3

While digging into X Windows or X11 stuff

I found that X display uses MIT-MAGIC-COOKIE to allow client-server to exchange display data.

One thing I don't understand is that I am able to locate and view the MIT-MAGIC-COOKIE in the server(Xclient) which the command

xauth list

and I see stuff like

James5/unix:10  MIT-MAGIC-COOKIE-1  1bcafdd569b2e1e6dd0dfaf446f437a6
James5/unix:13  MIT-MAGIC-COOKIE-1  5e536e4c17c94372ebc932f6d1c43abc
James5/unix:15  MIT-MAGIC-COOKIE-1  999ac8b086f2f8091aa970f40b739ff4
James5/unix:11  MIT-MAGIC-COOKIE-1  89287e67dfc851c5e7188fc5b7e4dc31

but from what I've learned, the user side should also have this cookie as well in order to compare and cookie from the received X display data.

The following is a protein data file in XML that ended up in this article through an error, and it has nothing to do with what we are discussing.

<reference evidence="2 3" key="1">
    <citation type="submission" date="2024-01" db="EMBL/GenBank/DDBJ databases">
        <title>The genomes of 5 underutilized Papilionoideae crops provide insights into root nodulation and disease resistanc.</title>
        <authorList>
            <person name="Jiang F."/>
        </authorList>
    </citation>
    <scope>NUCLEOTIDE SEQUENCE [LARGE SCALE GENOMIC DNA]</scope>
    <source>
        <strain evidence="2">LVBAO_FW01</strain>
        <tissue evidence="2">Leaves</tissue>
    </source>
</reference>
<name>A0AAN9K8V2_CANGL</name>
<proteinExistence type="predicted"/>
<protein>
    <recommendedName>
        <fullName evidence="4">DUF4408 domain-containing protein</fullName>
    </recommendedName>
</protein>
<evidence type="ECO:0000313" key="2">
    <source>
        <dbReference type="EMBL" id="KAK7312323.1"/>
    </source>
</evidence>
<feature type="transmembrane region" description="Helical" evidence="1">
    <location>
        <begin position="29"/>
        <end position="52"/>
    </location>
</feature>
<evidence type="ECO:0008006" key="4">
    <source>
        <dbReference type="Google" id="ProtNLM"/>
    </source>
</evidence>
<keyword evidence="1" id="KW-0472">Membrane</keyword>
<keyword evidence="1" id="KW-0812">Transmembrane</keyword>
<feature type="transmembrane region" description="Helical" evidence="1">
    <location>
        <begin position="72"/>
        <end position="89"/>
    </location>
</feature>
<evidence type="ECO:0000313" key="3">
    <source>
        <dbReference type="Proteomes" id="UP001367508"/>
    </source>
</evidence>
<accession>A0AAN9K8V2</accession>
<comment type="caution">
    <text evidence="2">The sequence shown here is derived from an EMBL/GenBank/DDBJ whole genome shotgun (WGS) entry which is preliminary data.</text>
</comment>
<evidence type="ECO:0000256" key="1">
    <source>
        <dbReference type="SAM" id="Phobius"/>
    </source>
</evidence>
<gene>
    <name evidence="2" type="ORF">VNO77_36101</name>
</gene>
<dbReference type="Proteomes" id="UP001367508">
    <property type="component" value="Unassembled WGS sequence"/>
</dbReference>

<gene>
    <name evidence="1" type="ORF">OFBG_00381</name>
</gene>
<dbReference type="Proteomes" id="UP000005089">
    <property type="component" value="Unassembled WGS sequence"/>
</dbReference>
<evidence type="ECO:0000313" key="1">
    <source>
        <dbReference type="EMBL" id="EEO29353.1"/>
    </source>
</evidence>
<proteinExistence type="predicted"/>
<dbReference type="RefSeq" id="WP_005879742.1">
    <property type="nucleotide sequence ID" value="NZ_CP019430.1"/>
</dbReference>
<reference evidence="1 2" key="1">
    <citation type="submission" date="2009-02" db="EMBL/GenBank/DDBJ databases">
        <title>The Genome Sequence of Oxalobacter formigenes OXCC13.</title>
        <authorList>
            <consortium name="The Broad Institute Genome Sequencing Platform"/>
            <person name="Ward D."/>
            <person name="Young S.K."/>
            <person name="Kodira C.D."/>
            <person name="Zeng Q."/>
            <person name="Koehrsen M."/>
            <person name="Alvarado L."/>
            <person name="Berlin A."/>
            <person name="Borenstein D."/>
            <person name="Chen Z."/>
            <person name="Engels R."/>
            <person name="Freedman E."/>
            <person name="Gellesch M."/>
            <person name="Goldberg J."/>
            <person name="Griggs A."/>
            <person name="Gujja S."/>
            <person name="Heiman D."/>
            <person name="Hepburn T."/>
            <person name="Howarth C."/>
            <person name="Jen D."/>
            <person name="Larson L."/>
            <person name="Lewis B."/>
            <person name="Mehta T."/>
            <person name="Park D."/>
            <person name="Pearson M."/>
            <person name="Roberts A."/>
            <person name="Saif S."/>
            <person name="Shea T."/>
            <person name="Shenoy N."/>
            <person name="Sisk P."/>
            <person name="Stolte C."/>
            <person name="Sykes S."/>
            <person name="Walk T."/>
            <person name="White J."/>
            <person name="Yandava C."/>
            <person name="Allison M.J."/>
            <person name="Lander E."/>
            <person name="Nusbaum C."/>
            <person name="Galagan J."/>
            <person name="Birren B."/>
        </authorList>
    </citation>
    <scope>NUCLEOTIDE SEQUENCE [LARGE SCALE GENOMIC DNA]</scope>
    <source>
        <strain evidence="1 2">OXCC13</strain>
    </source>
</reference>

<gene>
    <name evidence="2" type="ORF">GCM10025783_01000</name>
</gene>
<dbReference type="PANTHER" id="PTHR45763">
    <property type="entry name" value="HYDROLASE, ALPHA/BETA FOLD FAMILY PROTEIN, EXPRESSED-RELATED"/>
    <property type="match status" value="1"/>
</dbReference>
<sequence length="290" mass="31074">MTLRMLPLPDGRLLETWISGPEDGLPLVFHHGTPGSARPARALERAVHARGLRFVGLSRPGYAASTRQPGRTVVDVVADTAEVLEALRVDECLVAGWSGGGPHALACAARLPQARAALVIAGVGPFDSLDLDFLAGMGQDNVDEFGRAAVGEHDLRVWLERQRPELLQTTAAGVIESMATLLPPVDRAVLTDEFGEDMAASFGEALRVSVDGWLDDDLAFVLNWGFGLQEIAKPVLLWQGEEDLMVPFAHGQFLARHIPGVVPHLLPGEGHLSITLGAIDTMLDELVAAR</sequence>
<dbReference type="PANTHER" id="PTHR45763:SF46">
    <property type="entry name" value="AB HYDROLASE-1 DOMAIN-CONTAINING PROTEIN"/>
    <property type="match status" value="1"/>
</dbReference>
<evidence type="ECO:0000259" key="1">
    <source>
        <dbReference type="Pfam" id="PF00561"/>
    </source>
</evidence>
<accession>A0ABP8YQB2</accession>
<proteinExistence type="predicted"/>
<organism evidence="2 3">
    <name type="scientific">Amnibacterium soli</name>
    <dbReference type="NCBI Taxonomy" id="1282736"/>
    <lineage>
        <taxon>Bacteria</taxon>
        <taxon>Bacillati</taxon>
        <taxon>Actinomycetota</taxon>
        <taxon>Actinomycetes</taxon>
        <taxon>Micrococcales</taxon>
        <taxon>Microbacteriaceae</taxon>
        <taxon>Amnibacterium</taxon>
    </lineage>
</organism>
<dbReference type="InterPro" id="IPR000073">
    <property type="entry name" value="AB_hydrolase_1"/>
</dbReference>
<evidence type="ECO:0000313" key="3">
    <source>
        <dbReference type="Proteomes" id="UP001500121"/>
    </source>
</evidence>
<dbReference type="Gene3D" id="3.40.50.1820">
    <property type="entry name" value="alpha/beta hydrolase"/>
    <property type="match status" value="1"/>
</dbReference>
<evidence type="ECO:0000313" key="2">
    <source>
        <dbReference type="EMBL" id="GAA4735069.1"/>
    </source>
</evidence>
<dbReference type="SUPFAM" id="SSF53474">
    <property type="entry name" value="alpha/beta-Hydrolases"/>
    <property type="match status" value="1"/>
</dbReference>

but when I come back to my 'user side' laptop and type

Black@Black-PC ~
$ xauth list
xauth:  file /home/Black/.Xauthority does not exist

an error message like this appears...

where on earth can I locate the .Xauthroity file in the user side?

  • You probably need to generate it: if your session works without it, it means that you've disabled auth on server side somehow (maybe xhost +?). Try a xauth export of the relevant keys on the server, followed by a xauth merge of the generated file on the client. – didierc Jun 23 '14 at 10:14
3

The X server's copy of the cookie is not stored in your home directory, since it's not associated with your user, but in the system files.

If you find the X server process in ps you'll usually see it was started with an -auth argument specifying the path to the cookie file, such as:

test  1498  1497   0   Jun 24 vt/7        9:47 /usr/bin/Xorg :0 -nolisten tcp -br -novtswitch -auth /tmp/gdm-auth-cookies-94aq

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